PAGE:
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No Natural Cure for Rheumatoid Arthritis, this Patient Learns

No Natural Cure for Rheumatoid Arthritis, this Patient Learns

There’s a scene in the movie Dumb and Dumber when the villain is bubbling sweat, frothing at the mouth and choking for air because he has an ulcer and has unknowingly just eaten peppers. 

“Pills, get me my pills,” he begs. But instead of getting ulcer meds, he’s fed rat poison and dies. I think of this scene often because I too need pills, but sometimes I fear the worst.

———

I’m 31 years old. I was diagnosed with rheumatoid arthritis at 23.  I dread taking meds, but without them, my life would be destroyed.

I played baseball in college and was a pitcher for the University of Hawaii Hilo. I signed a contract to play professionally in Europe after college. Then, one month after my last pitch, my elbow swelled up. My fingers followed, then wrist and knee. My diagnosis was clear. Emil DeAndreis Emil DeAndreis

I was offended by how presumptuously rheumatoid arthritis invaded my life. In the beginning, I tried holistic approaches, forgoing prescription medications. I went gluten free for a while and adopted a vegan diet. I ate foods rich in antioxidants. I ate superfoods and took apple cider vinegar shots. I went to a food allergist hoping to learn that I was allergic to something, but I wasn’t. I went to a Chinese healer who forbade me from eating pretty much everything except broccoli. I read many articles with conflicting information:  Tomatoes had anti-inflammatory effects, but aggravated rheumatoid arthritis.

Drinking alcohol was bad for rheumatoid arthritis, but a few glasses of craft beer or spirits, a new study showed, could help to alleviate symptoms. The articles — with their juicy pixilation and optimistic headlines — never ended.  I never knew which information to trust. In the end, at least for me, none were true.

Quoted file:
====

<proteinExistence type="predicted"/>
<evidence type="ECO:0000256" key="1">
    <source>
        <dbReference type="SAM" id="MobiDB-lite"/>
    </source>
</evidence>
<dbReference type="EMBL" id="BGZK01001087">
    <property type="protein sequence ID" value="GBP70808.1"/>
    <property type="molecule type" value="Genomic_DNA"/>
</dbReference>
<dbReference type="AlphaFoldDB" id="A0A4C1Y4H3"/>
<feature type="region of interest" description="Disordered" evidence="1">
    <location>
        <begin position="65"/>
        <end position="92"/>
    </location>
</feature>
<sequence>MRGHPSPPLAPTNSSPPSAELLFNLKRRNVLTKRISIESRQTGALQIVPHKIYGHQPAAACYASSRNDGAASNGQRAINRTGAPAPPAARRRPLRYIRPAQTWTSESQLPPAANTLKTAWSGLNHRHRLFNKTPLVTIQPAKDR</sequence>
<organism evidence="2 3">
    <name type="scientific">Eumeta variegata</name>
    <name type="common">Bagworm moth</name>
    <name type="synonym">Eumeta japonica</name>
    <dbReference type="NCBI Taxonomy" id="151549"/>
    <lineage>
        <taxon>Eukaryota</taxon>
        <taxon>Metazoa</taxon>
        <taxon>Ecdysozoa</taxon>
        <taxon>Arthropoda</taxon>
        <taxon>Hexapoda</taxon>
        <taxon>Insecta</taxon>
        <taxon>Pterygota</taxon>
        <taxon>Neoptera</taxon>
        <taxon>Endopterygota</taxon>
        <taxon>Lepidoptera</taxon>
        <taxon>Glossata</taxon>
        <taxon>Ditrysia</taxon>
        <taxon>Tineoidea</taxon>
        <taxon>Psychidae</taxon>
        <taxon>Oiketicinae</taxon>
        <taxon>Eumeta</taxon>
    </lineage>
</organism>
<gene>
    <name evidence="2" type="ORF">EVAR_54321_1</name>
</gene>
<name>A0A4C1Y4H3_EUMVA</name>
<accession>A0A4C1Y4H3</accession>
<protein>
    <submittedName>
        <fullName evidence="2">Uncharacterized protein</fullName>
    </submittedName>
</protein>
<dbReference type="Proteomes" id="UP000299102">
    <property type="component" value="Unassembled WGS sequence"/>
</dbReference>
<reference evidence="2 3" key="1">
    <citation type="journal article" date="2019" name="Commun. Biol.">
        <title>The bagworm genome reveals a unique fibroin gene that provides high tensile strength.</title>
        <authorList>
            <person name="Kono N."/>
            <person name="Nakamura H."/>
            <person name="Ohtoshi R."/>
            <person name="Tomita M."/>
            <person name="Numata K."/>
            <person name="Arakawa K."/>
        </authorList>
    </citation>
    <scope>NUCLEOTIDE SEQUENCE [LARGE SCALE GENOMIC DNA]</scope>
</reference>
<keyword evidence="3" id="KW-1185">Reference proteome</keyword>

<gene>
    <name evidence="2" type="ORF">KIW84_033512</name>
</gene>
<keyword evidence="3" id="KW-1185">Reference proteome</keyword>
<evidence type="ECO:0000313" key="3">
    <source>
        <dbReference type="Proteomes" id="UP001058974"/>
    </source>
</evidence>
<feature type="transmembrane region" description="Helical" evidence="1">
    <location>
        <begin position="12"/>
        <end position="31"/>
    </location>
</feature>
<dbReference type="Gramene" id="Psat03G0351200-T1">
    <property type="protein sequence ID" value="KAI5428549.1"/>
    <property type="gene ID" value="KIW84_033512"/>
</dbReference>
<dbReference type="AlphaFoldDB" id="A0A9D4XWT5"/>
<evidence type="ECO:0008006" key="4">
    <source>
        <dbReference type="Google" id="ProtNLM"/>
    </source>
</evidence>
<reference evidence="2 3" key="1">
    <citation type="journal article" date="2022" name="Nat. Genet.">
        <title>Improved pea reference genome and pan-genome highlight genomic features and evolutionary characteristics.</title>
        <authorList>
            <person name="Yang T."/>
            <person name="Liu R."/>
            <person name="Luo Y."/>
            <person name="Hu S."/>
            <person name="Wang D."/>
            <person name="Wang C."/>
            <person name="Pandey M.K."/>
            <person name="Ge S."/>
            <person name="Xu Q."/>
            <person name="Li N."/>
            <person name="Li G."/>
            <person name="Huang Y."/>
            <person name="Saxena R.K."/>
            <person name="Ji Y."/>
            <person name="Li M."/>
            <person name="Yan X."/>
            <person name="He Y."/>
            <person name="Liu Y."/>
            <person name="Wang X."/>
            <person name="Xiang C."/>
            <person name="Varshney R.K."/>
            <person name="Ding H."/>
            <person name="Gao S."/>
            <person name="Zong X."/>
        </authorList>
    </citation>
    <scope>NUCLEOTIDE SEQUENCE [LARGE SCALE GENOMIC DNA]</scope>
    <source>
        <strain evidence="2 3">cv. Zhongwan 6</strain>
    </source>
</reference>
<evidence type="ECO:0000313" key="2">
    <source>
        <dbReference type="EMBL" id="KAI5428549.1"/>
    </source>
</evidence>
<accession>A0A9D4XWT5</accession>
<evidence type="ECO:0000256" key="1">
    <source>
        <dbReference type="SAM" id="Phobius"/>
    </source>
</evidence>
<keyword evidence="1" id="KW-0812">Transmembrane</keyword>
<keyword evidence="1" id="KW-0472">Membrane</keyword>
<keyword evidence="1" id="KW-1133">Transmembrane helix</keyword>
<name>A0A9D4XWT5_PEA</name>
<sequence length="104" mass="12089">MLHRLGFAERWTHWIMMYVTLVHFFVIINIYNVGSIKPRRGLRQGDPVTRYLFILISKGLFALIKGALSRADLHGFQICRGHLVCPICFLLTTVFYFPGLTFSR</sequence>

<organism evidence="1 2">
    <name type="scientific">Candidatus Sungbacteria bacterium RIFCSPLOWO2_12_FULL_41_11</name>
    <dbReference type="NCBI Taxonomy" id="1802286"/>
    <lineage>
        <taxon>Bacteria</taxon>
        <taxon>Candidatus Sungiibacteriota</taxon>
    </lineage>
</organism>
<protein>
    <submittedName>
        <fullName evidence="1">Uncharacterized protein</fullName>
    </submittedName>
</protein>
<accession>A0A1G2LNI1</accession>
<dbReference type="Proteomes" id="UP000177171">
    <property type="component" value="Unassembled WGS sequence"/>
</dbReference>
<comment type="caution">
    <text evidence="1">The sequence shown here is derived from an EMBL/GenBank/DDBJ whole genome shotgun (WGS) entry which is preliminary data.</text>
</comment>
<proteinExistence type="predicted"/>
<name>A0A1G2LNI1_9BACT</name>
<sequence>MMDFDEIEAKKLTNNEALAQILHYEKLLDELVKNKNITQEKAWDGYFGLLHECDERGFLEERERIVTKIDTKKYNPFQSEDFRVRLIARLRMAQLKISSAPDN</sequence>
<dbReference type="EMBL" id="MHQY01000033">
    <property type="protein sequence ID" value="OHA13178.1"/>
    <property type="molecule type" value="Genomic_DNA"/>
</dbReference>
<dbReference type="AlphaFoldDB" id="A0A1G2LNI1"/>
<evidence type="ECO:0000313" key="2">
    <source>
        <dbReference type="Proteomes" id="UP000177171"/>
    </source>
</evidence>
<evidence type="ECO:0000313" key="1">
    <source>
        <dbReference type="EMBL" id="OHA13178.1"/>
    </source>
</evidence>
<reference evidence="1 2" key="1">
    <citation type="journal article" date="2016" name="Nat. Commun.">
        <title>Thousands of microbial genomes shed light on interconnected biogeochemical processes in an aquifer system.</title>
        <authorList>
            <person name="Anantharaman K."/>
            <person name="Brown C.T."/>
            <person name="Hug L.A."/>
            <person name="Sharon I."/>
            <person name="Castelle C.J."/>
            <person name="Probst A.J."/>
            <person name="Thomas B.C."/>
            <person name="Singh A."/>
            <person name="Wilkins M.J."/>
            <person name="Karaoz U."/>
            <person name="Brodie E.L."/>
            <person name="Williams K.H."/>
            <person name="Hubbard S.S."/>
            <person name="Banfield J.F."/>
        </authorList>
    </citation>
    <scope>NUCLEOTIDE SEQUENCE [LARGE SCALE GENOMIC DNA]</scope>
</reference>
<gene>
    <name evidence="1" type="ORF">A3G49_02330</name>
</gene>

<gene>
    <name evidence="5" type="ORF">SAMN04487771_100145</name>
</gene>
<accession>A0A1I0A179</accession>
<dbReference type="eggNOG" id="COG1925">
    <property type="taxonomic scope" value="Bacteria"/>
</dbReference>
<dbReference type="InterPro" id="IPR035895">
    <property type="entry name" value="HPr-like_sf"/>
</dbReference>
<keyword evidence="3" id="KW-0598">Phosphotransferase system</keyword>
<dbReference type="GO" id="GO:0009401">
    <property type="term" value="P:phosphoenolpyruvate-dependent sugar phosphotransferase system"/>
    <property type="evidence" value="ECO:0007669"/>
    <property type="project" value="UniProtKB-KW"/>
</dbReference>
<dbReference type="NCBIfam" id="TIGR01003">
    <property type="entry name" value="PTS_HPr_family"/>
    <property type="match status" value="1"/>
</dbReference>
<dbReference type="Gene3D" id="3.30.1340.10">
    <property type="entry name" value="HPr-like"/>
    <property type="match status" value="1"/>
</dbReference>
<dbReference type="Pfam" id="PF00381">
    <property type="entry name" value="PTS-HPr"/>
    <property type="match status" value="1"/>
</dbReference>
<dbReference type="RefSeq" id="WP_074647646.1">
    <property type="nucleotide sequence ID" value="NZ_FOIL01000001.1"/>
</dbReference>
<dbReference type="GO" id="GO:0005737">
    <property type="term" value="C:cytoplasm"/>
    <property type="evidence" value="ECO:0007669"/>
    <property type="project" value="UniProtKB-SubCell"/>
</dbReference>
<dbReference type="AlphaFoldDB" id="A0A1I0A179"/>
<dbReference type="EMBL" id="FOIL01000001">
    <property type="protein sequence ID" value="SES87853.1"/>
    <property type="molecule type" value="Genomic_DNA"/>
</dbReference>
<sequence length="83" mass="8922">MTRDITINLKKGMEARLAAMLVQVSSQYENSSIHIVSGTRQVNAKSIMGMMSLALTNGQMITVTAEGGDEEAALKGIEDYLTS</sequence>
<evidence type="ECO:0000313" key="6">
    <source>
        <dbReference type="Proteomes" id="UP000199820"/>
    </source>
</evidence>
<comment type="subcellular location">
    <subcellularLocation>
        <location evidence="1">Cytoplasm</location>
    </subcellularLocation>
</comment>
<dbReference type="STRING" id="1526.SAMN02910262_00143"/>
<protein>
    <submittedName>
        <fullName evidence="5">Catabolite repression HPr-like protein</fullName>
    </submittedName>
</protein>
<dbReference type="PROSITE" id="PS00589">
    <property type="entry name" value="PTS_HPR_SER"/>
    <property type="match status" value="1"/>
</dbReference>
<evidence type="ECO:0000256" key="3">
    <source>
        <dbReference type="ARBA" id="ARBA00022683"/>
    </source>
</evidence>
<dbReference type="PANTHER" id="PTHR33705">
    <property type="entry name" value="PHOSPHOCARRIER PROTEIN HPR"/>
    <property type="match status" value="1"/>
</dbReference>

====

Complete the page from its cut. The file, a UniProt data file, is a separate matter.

The one thing that has worked for me in the last decade has been the medications my doctor prescribed.

I’m lucky because I haven’t had any side effects (at least bad ones). They keep my disease under control so that I can run, lift light weights, chop vegetables, lift carry-on luggage and generally, pass as a normal human being to the untrained eye.

But I hate my meds. I hate that they are made in a lab somewhere. I hate that they sabotage my immune system and I hate that my immune system is so demonic that it needs medication to suppress it. I hate that pharmaceutical companies make billions from meds. And, I hate that the same syringe can cost $10 for someone with health insurance or $2,000 out-of-pocket (re:  two prices I have paid at different points in my life for the same medication).   

I take the meds as infrequently as my body will tolerate. I currently take methotrexate (eight 2.5 mg per week) and Orencia® (abatacept) (one 125 mg injection per week). Yet, I probably take methotrexate once every five months, and my last supply of Orencia stayed in the fridge for the better part of a year. 

I’m sure rheumatologists everywhere would have some words for me. For years my rheumatologist did have words for me when I explained this to her, telling me that this wasn’t a promising strategy and that the meds should be taken as prescribed and without that, the disease would advance. She may be right, but I don’t care. When I don’t take the meds for months, I feel as if I don’t have the disease or that I’ve got it under control.

I imagine that at some point, my rheumatoid arthritis will come back with a vengeance. And, at that point, I’ll have to start taking more meds or different ones. In as much as I want it to be, rheumatoid arthritis is not a food allergy and cannot be healed holistically. It is in me and I hate it, but we must find a way to get along. Until a cure is found, I’ll be taking meds.

As Jim Carrey says in “Dumb and Dumber” when he accidentally feeds his friend poison:  “Pills are good.  Pills are goooooood.”

 

Emil DeAndreis is a rheumatoid arthritis patient and author of the memoir, “Hard to Grip:  A Memoir of Youth, Baseball, and Chronic Illness.” To learn more about his memoir, you can find him on Twitter @EmilDeAndreis.

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